The Lake Vouliagméni is situated on the west coast of Attika peninsula, on the way to go to Sounio from Athens.
We got “Γ1 (gamma ena)” bus from Pireas, which runs hourly and takes about three quarters of an hour, to get there (€1.20). From Athens you can get the same bus as the one takes you to the Cape Sounio via Gryfada, or come to Neo Faliro by bus, metro or tram to get Γ1.
The lake, situated just by the sea, is famous for its curative power; it said to be effective against rheumatism and all sorts of skin diseases. For this reason, the majority of the visitors are elderly. And for some reason, there seems to be some younger visitors from the Eastern Europe.
Please note that it is prohibited to bath in the lake with sun-lotion on.
The entrance fee is €9 during the weekdays and €10 during the weekend (Summer 2014; there are reduced tariff for children and eldery citizens) and it includes the use of the changing room, shower, toilets, parasols, and chairs (although you might not find any free parasols during the peak season peak hours).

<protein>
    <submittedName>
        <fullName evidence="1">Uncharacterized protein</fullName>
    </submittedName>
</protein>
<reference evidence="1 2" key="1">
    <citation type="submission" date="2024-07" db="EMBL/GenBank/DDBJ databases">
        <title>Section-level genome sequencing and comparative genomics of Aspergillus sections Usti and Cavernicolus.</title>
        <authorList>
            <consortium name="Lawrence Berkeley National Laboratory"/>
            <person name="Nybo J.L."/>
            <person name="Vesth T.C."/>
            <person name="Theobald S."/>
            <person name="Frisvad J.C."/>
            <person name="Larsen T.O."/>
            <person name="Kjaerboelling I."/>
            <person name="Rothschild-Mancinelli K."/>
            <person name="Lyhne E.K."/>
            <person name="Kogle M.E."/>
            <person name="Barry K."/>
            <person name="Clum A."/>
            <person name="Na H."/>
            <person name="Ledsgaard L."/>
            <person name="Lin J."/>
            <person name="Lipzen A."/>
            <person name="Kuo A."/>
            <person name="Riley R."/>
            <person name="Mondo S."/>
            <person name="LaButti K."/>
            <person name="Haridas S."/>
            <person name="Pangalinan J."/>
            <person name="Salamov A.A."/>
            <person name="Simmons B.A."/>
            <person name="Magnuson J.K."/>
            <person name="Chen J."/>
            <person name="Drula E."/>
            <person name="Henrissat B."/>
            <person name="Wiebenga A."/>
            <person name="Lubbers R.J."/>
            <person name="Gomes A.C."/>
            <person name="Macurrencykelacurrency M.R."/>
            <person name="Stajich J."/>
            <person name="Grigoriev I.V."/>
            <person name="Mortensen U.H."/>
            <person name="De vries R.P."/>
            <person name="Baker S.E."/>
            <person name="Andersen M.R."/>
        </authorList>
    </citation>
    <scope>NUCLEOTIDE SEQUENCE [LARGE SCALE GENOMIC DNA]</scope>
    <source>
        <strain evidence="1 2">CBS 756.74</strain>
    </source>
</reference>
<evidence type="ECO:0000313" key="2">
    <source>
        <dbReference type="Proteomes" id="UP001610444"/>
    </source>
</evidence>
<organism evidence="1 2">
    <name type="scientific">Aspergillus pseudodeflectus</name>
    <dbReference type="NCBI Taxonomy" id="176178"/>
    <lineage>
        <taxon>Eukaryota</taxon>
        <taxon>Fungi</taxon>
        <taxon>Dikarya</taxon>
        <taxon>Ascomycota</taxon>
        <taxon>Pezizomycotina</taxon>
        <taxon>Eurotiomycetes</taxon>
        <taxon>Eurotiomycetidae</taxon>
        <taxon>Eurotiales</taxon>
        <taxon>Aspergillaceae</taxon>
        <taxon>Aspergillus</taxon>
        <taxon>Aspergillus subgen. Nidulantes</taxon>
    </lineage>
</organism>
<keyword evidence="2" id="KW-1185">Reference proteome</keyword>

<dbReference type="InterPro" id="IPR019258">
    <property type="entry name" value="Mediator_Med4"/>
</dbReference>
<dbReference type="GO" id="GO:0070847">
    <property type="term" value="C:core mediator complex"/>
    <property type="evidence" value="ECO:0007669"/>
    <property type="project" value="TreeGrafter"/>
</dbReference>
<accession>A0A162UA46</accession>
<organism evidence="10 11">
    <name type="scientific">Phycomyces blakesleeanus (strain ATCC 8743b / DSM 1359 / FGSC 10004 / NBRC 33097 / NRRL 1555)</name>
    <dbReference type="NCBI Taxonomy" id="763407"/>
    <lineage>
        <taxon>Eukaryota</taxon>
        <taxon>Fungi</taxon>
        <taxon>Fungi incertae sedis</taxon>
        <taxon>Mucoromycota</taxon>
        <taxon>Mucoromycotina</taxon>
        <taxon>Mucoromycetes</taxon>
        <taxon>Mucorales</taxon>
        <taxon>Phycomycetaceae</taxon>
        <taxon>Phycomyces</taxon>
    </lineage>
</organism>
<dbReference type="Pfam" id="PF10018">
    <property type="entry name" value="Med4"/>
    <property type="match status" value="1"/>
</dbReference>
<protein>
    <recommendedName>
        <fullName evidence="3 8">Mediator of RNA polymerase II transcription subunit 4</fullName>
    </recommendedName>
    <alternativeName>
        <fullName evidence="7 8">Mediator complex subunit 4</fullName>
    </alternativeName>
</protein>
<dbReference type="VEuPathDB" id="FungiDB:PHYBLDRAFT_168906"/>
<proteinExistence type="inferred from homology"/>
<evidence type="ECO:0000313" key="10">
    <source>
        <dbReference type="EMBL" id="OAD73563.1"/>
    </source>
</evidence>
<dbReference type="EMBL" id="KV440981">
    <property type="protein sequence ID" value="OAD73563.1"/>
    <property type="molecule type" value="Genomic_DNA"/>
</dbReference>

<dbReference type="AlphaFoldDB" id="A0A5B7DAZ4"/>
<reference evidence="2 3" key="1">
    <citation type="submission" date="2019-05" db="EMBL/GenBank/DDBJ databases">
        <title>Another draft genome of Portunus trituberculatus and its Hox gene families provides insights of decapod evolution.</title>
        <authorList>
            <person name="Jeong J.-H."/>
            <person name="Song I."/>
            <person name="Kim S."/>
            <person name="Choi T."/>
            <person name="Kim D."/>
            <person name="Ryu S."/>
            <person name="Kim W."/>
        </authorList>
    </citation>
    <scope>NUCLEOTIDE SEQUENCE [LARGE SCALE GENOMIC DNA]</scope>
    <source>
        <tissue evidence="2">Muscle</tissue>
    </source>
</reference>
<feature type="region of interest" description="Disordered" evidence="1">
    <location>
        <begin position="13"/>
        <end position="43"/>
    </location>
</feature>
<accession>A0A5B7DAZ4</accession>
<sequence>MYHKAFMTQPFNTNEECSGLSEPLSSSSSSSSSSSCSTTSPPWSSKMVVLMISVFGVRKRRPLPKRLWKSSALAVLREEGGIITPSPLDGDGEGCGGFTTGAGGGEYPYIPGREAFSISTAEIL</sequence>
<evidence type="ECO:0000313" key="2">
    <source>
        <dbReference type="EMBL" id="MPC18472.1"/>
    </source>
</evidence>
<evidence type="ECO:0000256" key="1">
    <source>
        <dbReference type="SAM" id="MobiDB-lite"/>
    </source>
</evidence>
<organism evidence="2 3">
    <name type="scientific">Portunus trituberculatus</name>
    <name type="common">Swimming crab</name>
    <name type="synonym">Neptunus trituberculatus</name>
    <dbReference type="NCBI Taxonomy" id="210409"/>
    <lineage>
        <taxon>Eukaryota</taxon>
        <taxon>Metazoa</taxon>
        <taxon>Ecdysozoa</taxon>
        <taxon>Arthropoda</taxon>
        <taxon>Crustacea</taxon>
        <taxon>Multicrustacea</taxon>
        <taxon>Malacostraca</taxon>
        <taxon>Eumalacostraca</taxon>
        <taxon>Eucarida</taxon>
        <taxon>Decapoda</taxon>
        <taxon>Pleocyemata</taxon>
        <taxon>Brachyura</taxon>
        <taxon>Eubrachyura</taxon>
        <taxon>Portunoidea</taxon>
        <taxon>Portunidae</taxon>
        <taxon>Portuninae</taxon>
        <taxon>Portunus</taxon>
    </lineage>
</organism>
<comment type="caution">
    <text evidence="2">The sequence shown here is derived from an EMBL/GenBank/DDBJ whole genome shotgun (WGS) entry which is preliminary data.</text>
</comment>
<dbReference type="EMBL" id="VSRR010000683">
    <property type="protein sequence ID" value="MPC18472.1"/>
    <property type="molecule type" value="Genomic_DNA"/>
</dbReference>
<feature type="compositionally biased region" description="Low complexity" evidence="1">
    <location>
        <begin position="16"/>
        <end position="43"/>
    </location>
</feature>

Waiters bring you coffee and light bites on request, but the price tends to be higher than the standard (€5 for a Nescafe Frappé). There is also a taverna on the same site, and, if you prefer a nicer place, there is also a restaurant (called, O Lambros) just on the other side of the highway by the sea.
In the lake there are a lot of small black fish commonly called “Kalógries”. The word means “nuns” in Greek, and must come from its black colour. If you put your feet in the water, these small creatures come to ‘eat’ you (or whatever on your skin). These are the same fish used in ‘fish spas’.
The facilities in Vouliagmeni Lake have been refurbished recently. I have not been there since the renewal and cannot tell you how it is now. Please refer to the new website.
In the photo below is the coast line of Vouliagméni, just outside the lake. Near the lake, I did not see any bathing facilities, but people do swim here. You may need a parasol, as there are not so many places you can avoid the sun.
- Robin Barber, Greece (Blue Guide), London/ A&C Black, 2001 (revised reprint of the 1995 sixth edition), pp. 124-125.
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